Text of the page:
The current approved, but unresolved, blocker bugs are listed below for convenience …

  • 676485 (distribution) – repoclosure fails on 15-Alpha.TC1
  • 674978 (gdm) – GDM in autologon error loop
  • 676904 (livecd-tools) – osmin.img is sometimes not a valid squashfs on livecd images
  • 672265 (livecd-tools) – “Install to harddrive” fails with “not a live image”
  • 670379 (firstboot) – Unknown lvalue ‘ValidNoProcess’ in section ‘Service’.
  • 579838 (binutils) – glibc not compatible with AMD Geode LX

Image by tanakawho via flickr used under a Creative Commons license

FUDCon Tempe plan

Busy week!  Fedora 15 Test Days started with a fairly visible change to network device names.  A fair amount of autoqa testing and review in preparation for the upcoming release.  And of course … FUDCon Tempe kicks off tomorrow morning.  Leading up to each event, I always experience some anxiety trying to figure out how best to make use of my time, and Red Hat’s dollars.  Like clockwork, that anxiety returned on the weeks leading up to FUDCon Tempe.  I thought I’d share my goals for the event before the fun gets started.  No sense in delaying further, the fun starts in the morning …

  • AutoQA talk – I’m assuming most of the users+developers in attendance have heard about the autoqa project before.  It has occupied many cycles, especially on the lead up to autoqa-0.4.4.  I’d like to pitch a talk to discuss where we are, roadblocks/challenges, what’s coming next, and the shameless solicitation for help
  • Autotest packaging – After an in depth search for reasonable flights, Lucas Rodrigues, upstream autotest maintainer, arrived in Phoenix on Thursday.  With Lucas in town, we’d like to host a hackfest session to help package autotest so it is ready for package review.  The web front-ends in autotest are built using gwt, which has some java build requirements.  I’m no java expert, so one idea is package autotest without the web front-end.  A FUDCon hackfest session seems like a perfect place to work through the issues.
  • Test case management – A few weeks back, Hurry began identifying Fedora QA workflows and use cases in an effort to determine if the nitrate project would be a good fit for our test events.  Samuel Greenfeld (OLPC) provided some feedback on the list and has been experimenting with nitrate as well as other test case management systems.  I’m anxious to talk with Samuel, document his experiences and use cases in the hope we can better understand our own needs.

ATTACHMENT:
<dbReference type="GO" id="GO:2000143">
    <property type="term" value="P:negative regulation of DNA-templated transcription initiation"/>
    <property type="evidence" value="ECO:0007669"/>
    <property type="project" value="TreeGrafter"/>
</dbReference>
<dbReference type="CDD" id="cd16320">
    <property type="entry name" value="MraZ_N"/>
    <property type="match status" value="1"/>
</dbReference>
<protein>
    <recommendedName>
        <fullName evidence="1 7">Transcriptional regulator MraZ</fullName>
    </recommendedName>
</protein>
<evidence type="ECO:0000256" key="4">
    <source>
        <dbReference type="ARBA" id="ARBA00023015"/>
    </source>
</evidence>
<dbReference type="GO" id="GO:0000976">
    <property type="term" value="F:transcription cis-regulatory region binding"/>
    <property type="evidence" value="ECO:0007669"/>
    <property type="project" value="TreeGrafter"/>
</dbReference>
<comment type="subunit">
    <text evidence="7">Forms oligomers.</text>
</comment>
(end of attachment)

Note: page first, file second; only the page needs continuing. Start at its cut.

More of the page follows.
• QA – Fedora 15 is heating up.  This week it was the Network Device renaming test day, next week, the first of several GNOME3 test days.  I’d like to sync up with Adam Williamson and offer any help preparing tests for the upcoming test day.  GNOME3 is a huge change from what you might be used to.  It’s going to frighten some folks, it’s already angered others, but hopefully some people will welcome the change.  Either way it’s just that … a big change, and it’s going to need a lot of help filing bugs and identifying any gaps.

Hope to see you at FUDCon Tempe!

Fedora QA special thanks …

During the Report and Summary section of the installation validation SOP, we outline a procedure for wrapping up a community test run. We have similar wrap-ups for test days and desktop validation. Typically, this involves highlighting the bugs encountered and calling out any issues worth noting (e.g. outstanding efforts or troublesome areas).

We use the fedoraproject.org/wiki to plan and track test events. Using the wiki has a lot of benefits for us, primarily, it’s dead-simple to use and it’s integrated with FAS. When in doubt on any particular wiki syntax, there is a huge mediawiki community available to provide guidance (irc, forums and docs). One drawback with using the wiki is gathering metrics. For example, it’s bugged me that we haven’t been able to call out special thanks to test event contributors during an event recap. The good news is that the raw data is there, we just need some duck-tape to pull it together. To demonstrate, see the command-line below (mind the pipes please) …

# for PLAN in Install Desktop; do  \
   echo -e "\n== F-14-Final-RC1 Testers - $PLAN ==" ;  \
   curl --stderr /dev/null "https://fedoraproject.org/w/index.php?title=Test_Results:Fedora_14_Final_RC1_$PLAN&action=raw" \
   | grep -A999999 "^=.*Test Matrix.*=$" \
   | sed -e "s|{{\(result[^}]*\)}}|\n\1 |g" | grep "^result" \
   | gawk 'BEGIN{FS="[| ]"} $3{print $3} !$3{print "UNTESTED"}' \
   | sort | uniq -c | sort -bgr ; done

== F-14-Final-RC1 Testers - Install ==
     53 robatino
     53 kparal
     37 rhe
     37 jlaska
     23 jkeating
      8 cyberpear
      6 mkrizek
      2 rspanton
      2 newgle1
      2 dramsey
      1 UNTESTED
      1 bcl

== F-14-Final-RC1 Testers - Desktop ==
     16 UNTESTED
     14 mkrizek
     12 Masami
      7 kparal
      7 jskladan